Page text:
Parsley is a versatile herb that can be used in many dishes. It is a wonderful herb that tastes great in salads or as a garnish. Learning to plant, grow, and harvest parsley is a great way to be sustainable and to enjoy this fresh herb directly from your garden.
Planting and Growing Parsley
Parsley is so easy to grow, but it has many health benefits too. The benefits include calming digestion and reducing blood pressure. It can be used to help regulate menstruation as well as treat respiratory and circulatory issues. It’s rich in vitamins A and C, with high levels of iron too!
Growing Parsley From Seed
Parsley is a biennial plant, so this plant needs two years to get to maturity. Planting parsley in the garden requires nutrient-rich soil, by fertilizing with compost or manure. Also, be sure to rake out any weeds from the garden beds.
Sow parsley seeds about an inch deep every two weeks. Succession planting allows plenty of parsley to grow well in your garden bed, with plenty of parsley to harvest.
Seeds take about 10-28 days to germinate. Make sure your plants are in a full-sun location and that seeds remain moist until they sprout.
Does parsley need full sun or shade?
It depends on what type of parsley you are growing. Parsley needs at least six hours of sunlight per day. However, you can also grow it in a partly shaded area if your garden has too much competition for space and light.
Italian flat-leaf variety really does like full sun and can even be a bit intolerant of shade in hotter climates.
Curly parsley is particularly susceptible to scorching in hot weather and should be grown where it will get good air circulation and protection.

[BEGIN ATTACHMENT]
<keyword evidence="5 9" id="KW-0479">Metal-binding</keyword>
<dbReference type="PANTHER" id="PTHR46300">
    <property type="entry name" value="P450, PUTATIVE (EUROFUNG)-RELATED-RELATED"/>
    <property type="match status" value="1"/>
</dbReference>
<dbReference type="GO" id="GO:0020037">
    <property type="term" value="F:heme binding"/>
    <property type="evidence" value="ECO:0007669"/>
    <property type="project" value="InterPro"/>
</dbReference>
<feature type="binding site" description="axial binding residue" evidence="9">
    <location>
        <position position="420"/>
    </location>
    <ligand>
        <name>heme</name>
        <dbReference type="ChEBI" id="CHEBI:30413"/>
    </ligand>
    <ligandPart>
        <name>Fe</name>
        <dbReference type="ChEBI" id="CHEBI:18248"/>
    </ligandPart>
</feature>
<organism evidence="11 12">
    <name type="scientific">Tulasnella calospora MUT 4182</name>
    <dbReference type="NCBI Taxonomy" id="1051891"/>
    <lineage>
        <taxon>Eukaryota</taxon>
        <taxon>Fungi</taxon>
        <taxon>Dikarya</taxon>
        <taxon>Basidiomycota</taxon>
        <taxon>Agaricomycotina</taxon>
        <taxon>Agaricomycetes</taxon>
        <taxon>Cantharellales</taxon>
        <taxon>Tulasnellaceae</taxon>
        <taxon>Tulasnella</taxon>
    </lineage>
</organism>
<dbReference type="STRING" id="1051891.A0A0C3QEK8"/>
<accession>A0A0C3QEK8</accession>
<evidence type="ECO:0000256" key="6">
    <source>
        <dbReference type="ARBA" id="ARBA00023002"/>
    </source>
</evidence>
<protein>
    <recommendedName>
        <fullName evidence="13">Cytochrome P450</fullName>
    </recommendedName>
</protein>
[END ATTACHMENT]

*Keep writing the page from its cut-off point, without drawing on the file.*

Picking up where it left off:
This plant enjoys nutrient-rich, well-drained soil. Add compost to your soil if it lacks nutrients. Be sure to water frequently as parsley does not like to get too dry. One way to conserve moisture is by mulching your parsley plants.
In the winter, cover them with a foot of mulch to help keep the soil from freezing and thawing which could kill your plants.
The following spring, thin out any overcrowded seedlings by removing those that are too close together or potting up excess parsley for later use in containers on your patio or deck.
How do I keep watering my parsley after it has gone to seed?
Parsley goes through two growth cycles, the first one being green leaves followed by flowers that eventually go to seed. During this second cycle, you should stop watering so as not to wash away the seeds.
Common Pests and Diseases
Stem rot and leaf spots are the two most common diseases that affect parsley. Be sure that your plants are receiving enough air circulation as to keep fungus from forming or sitting water from creating rot on your plants.
Parsley also suffers from carrot flies and celery fly larvae. To keep pests at bay, companion planting with alliums (the onion family) can help repel pests. You can also use non-toxic insecticides like neem oil to keep pests at bay.
Growing Parsley in Containers